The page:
Three Easy Ways to Pull up to a Dock
Chantel’s ‘Boating 101‘ series is designed to help new boaters navigate some of the things that may be scary or not intuitive when you first get started. In this video she shows you how to pull up to the dock in your boat. Learn three of the most popular methods and find out when each of them should be used!
When you are picking up or dropping off a single person and are just wanting to go in and back out, nosing in is a really quick, easy method. With this technique you will want to slowly ease your way perpendicular to the dock close enough to allow the passenger to step into the bow safely and slowly back away once the passenger is stable inside the boat. Getting close enough to the dock but not fully touching is the key. Chantel demonstrates how to go in and out of gear with precise control when approaching the dock.
This method is more about timing. You will approach the dock the same as nosing in but as you get about 10-15 ft. away from the dock you will turn the wheel all the way to the left and then go into neutral, so you will naturally drift into the dock at a slow speed- reversing as needed. This will give you enough time and space to grab ahold of the dock or someone to grab ahold of the boat to get it stable once alongside the dock. Every boat is a bit different so you will want to practice this method a few times to get comfortable with it. Once you want to go back out, push the bow out first and drive out slowly. This is a great method if you are needing to spend a longer amount of time at the dock or plan to tie up.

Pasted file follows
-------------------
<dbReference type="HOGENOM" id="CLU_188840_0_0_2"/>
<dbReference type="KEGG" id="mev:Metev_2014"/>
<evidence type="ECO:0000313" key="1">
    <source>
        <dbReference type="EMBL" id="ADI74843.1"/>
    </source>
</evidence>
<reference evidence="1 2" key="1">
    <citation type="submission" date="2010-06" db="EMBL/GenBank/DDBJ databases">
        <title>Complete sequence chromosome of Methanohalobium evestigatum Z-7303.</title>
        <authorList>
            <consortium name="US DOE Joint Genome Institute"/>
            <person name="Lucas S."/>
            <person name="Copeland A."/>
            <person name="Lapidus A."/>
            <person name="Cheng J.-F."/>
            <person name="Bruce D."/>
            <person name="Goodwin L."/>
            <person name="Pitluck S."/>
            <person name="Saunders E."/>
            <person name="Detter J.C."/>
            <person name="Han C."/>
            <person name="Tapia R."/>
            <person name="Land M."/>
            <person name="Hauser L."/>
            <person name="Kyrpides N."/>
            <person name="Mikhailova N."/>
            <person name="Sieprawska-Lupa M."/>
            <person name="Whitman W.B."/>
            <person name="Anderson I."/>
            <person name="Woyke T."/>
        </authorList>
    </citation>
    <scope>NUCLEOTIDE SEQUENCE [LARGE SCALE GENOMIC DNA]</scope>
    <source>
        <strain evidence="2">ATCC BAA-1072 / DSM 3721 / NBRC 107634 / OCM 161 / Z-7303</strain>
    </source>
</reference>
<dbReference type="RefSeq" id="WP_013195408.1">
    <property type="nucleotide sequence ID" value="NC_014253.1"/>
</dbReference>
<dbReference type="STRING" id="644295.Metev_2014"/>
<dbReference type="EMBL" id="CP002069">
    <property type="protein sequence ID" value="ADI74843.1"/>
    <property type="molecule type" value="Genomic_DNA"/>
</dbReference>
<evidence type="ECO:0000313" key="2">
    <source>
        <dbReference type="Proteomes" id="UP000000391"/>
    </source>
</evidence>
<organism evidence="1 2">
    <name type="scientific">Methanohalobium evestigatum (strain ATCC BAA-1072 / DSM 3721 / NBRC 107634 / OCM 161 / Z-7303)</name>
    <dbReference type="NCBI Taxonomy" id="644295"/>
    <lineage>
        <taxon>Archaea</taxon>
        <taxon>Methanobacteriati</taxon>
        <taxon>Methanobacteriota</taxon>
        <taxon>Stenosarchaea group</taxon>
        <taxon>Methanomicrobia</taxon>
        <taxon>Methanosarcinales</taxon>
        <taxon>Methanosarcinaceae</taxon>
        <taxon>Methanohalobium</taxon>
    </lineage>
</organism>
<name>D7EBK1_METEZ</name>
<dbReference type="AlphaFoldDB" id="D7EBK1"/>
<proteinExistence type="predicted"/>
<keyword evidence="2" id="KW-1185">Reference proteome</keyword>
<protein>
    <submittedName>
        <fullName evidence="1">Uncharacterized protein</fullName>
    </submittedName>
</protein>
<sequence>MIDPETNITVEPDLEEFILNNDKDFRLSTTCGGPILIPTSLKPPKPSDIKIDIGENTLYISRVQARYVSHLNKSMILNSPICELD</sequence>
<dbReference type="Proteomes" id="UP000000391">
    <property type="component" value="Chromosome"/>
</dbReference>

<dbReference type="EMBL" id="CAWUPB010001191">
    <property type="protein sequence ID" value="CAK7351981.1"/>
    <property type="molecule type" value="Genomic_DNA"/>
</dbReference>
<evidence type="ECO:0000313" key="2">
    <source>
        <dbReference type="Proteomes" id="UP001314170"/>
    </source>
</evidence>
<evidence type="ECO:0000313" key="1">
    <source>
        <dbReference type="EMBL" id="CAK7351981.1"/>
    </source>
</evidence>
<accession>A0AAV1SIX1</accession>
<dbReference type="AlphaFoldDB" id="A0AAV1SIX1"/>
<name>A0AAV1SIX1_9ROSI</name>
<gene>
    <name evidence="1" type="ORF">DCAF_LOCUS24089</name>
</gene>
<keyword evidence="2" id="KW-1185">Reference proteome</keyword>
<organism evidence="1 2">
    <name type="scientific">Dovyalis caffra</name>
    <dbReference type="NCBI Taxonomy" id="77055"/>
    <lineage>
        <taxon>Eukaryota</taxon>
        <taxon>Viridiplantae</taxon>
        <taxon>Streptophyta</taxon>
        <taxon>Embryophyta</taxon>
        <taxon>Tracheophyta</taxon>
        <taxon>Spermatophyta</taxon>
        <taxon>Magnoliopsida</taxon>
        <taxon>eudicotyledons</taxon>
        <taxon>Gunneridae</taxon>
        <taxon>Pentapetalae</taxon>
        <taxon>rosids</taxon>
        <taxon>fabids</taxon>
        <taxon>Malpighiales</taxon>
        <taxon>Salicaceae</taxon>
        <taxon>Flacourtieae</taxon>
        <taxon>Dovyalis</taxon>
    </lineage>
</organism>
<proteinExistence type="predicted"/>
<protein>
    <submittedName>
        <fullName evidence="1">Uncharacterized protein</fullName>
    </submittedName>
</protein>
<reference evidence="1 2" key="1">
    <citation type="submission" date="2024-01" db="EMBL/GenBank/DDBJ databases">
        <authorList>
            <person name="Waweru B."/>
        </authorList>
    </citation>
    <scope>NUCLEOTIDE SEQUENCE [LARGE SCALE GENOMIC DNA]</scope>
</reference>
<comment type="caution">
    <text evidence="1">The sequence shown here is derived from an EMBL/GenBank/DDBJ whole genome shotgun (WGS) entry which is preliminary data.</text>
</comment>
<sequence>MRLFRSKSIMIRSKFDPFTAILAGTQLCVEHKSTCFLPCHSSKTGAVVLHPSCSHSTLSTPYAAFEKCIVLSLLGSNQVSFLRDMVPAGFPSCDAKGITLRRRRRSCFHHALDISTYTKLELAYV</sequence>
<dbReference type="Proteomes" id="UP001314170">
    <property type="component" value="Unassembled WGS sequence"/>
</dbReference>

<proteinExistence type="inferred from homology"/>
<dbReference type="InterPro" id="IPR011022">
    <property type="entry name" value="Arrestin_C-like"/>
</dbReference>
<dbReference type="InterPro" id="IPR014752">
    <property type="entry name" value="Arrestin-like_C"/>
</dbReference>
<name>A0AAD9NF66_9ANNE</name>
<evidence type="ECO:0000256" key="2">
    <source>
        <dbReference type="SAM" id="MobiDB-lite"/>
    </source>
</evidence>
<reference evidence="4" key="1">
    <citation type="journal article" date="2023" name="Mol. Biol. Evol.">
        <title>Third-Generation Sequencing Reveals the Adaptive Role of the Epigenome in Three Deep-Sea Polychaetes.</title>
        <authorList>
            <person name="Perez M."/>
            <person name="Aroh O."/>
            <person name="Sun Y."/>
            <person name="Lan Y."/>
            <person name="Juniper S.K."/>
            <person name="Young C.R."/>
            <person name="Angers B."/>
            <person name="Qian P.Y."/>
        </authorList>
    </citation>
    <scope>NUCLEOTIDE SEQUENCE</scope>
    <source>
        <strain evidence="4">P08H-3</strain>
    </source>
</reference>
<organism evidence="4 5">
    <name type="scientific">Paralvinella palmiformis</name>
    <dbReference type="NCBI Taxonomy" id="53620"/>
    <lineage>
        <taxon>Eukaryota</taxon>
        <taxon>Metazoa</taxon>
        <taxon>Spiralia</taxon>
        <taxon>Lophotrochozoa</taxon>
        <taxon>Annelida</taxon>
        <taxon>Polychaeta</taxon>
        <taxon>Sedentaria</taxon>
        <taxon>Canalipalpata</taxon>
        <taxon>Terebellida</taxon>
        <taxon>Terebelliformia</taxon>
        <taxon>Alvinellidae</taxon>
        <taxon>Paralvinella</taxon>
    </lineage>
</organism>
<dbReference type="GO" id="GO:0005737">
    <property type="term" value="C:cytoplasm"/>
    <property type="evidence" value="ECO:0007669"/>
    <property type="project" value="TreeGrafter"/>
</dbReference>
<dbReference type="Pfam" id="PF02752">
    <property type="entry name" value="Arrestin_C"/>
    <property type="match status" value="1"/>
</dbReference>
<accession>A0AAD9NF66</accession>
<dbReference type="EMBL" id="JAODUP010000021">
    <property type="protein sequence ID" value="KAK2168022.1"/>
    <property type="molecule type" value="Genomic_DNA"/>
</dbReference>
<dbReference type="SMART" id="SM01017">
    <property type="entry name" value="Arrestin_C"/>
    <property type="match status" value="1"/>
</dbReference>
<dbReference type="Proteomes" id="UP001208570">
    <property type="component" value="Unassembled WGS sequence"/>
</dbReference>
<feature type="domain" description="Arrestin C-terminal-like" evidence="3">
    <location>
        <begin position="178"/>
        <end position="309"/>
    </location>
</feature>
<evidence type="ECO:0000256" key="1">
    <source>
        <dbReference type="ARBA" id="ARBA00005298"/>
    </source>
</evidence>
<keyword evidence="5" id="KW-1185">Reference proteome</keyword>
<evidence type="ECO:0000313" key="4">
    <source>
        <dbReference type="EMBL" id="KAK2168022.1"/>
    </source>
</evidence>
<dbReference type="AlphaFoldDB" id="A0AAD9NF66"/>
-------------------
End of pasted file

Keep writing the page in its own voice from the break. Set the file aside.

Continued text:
With this method you will want to drive horizontal toward the dock and then as you get closer you will do a circle away from the dock so that the rear of the boat meets the dock, making it easy for passengers to hop on and off using the swim platform. You will do a little bit of reversing once the back of the boat is facing the dock. The boat will be in a perfect position to drive away from the dock.
Each method is different and it all depends on what works for you at the time. And remember, there is no shame in not getting it first try! We hope you found this video tutorial helpful.
“At the end of the day the most important thing is that you are coming up the dock slowly, deliberately and safely” – Chantel